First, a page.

On 16 November 2021, Indonesian National Police launched a crackdown operation, which revealed that the group operated in disguise as a political party, Indonesian People's Da'wah Party. The revelation shocked many people, as it was the first time in Indonesia that a terrorist organization disguised itself as a political party and attempted to intervene and participate in the Indonesian political system.[13]

History[edit]

JI has its roots in Darul Islam (DI, meaning "House of Islam"), a radical Islamist/anti-colonialist movement in Indonesia in the 1940s.[14]

The JI was established as a loose confederation of several Islamic groups. Sometime around 1969, three men, Abu Bakar Bashir, Abdullah Sungkar and Shahrul Nizam 'PD' began an operation to propagate the Darul Islam movement, a conservative strain of Islam.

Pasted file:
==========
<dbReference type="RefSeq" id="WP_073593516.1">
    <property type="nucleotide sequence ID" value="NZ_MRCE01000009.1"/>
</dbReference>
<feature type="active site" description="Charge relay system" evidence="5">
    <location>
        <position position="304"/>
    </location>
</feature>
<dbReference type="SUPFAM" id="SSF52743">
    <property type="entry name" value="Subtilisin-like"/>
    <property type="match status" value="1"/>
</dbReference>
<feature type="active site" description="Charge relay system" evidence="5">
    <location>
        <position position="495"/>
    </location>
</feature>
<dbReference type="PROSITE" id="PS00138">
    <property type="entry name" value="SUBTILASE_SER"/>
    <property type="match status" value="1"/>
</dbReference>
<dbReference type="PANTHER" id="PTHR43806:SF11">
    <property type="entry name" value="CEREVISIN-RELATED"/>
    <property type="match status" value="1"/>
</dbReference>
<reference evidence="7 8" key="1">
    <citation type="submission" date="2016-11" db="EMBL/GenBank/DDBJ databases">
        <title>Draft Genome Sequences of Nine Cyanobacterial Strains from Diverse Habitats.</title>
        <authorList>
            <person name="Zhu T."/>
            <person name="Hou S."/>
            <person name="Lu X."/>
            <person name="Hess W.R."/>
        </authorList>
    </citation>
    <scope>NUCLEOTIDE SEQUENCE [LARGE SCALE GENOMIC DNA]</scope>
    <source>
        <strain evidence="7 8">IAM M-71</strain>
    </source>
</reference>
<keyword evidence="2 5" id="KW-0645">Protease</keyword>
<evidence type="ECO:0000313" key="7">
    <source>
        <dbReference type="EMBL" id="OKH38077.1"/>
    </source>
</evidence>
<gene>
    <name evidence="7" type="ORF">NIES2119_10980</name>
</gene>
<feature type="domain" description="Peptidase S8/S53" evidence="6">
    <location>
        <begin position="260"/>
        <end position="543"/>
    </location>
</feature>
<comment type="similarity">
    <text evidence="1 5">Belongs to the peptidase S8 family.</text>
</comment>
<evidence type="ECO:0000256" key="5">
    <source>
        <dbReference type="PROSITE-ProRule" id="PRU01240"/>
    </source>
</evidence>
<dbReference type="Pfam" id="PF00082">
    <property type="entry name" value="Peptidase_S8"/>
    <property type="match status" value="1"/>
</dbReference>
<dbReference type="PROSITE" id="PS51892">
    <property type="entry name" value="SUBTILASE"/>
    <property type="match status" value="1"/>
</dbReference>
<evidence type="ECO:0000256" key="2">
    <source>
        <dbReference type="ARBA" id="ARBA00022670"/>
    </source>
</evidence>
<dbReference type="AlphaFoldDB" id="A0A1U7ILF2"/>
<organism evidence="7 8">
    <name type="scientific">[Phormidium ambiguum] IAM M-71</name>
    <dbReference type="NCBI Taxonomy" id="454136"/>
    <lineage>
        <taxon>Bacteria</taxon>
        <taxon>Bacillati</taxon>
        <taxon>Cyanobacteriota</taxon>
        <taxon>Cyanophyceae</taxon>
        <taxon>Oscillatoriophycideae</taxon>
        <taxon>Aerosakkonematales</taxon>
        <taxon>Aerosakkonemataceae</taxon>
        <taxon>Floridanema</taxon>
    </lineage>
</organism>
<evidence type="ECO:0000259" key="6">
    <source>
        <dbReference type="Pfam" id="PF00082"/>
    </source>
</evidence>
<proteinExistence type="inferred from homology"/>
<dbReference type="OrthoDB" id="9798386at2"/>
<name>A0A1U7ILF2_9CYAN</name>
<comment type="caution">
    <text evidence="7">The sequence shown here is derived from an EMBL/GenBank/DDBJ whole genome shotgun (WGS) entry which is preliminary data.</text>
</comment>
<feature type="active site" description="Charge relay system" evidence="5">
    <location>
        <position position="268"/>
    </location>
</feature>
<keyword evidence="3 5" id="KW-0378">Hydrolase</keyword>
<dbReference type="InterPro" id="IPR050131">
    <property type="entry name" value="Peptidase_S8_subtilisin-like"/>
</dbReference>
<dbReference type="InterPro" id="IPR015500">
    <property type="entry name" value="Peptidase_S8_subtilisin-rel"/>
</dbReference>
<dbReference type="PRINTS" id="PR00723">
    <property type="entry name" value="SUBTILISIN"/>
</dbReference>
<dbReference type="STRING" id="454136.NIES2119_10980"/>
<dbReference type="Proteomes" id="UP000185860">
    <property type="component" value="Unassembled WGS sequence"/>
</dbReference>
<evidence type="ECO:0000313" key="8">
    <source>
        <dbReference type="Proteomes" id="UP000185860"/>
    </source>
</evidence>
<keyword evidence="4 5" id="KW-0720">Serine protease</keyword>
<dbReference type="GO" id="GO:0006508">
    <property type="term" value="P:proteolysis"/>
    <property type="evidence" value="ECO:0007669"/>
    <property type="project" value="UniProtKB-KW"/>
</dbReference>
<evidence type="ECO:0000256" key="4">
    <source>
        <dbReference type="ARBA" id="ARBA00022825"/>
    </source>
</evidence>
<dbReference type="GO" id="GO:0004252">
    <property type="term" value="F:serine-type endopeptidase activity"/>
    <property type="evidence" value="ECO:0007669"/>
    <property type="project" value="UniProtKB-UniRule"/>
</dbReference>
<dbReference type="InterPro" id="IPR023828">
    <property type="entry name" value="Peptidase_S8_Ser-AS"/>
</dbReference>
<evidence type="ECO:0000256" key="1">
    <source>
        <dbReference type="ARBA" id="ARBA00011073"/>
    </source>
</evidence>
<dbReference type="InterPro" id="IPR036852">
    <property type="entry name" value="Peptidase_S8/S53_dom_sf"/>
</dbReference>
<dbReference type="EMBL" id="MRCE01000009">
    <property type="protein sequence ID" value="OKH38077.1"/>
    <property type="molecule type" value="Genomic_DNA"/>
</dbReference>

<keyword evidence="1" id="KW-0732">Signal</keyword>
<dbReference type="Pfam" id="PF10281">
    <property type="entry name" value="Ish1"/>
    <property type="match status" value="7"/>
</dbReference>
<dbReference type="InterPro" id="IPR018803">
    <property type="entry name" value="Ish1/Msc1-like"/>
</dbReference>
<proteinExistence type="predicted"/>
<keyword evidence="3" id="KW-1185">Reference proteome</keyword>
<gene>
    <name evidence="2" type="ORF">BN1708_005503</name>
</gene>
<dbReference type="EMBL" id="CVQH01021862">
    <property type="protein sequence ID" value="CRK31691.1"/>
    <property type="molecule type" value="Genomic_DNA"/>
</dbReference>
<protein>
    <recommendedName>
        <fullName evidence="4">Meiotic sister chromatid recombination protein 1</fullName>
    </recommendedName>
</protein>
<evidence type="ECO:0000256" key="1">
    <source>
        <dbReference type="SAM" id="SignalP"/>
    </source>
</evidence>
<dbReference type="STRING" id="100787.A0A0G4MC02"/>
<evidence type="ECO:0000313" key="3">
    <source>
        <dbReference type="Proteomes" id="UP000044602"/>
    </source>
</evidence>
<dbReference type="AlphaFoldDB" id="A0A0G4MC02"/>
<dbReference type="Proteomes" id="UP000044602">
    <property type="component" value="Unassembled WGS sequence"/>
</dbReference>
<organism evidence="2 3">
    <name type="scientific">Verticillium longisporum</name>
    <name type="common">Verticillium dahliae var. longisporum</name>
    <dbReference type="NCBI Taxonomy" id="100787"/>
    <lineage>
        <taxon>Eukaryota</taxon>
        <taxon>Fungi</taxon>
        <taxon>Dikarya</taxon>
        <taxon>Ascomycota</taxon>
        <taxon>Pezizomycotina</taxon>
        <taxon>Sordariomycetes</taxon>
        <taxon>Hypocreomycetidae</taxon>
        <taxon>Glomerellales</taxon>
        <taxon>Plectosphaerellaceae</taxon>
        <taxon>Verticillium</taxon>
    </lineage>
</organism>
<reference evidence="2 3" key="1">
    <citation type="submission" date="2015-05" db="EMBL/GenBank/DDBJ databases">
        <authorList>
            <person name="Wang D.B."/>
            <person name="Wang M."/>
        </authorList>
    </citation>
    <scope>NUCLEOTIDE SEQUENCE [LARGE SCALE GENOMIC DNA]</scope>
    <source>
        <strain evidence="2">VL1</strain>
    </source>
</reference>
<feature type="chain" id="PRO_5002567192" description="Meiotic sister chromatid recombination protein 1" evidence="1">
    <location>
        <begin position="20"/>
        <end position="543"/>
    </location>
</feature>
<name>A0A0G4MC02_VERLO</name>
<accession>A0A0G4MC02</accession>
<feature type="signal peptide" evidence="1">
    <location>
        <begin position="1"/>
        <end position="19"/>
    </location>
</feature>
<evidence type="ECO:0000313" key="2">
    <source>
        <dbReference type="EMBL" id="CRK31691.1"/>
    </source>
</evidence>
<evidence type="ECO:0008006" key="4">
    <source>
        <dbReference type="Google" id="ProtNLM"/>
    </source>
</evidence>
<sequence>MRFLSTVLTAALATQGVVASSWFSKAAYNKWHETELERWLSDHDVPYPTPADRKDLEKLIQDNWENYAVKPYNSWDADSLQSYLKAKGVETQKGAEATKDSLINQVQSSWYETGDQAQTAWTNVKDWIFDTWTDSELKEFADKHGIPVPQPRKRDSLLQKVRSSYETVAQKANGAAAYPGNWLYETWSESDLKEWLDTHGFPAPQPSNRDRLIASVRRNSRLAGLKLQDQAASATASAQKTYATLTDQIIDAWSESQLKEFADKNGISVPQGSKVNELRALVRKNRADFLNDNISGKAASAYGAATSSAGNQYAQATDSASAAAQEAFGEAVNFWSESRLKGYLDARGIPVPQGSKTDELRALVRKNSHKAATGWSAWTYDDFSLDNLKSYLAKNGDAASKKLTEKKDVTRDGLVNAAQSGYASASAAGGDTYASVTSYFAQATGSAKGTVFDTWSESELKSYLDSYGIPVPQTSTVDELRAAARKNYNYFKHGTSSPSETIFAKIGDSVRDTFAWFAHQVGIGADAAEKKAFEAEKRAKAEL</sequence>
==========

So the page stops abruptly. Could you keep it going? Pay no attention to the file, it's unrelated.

Bashir and Sungkar were both imprisoned by the New Order administration of Indonesian president Suharto as part of a crackdown on radical groups such as Komando Jihad, that were perceived to undermine the government's control over the Indonesian population. The two leaders spent several years in prison. After release, Bashir and his followers moved to Malaysia in 1982. They recruited people from Indonesia, Malaysia, Singapore, and the Philippines. The group officially named itself Jemaah Islamiah around that time period.

JI was formally founded on 1 January 1993, by JI leaders, Abu Bakar Bashir and Abdullah Sungkar[15] while hiding in Malaysia from the persecution of the Suharto government.[16] After the fall of the Suharto regime in 1998, both men returned to Indonesia[17] where JI gained a terrorist edge when one of its founders, the late Abdullah Sungkar, established contact with Osama Bin Laden's al-Qaeda network.[18]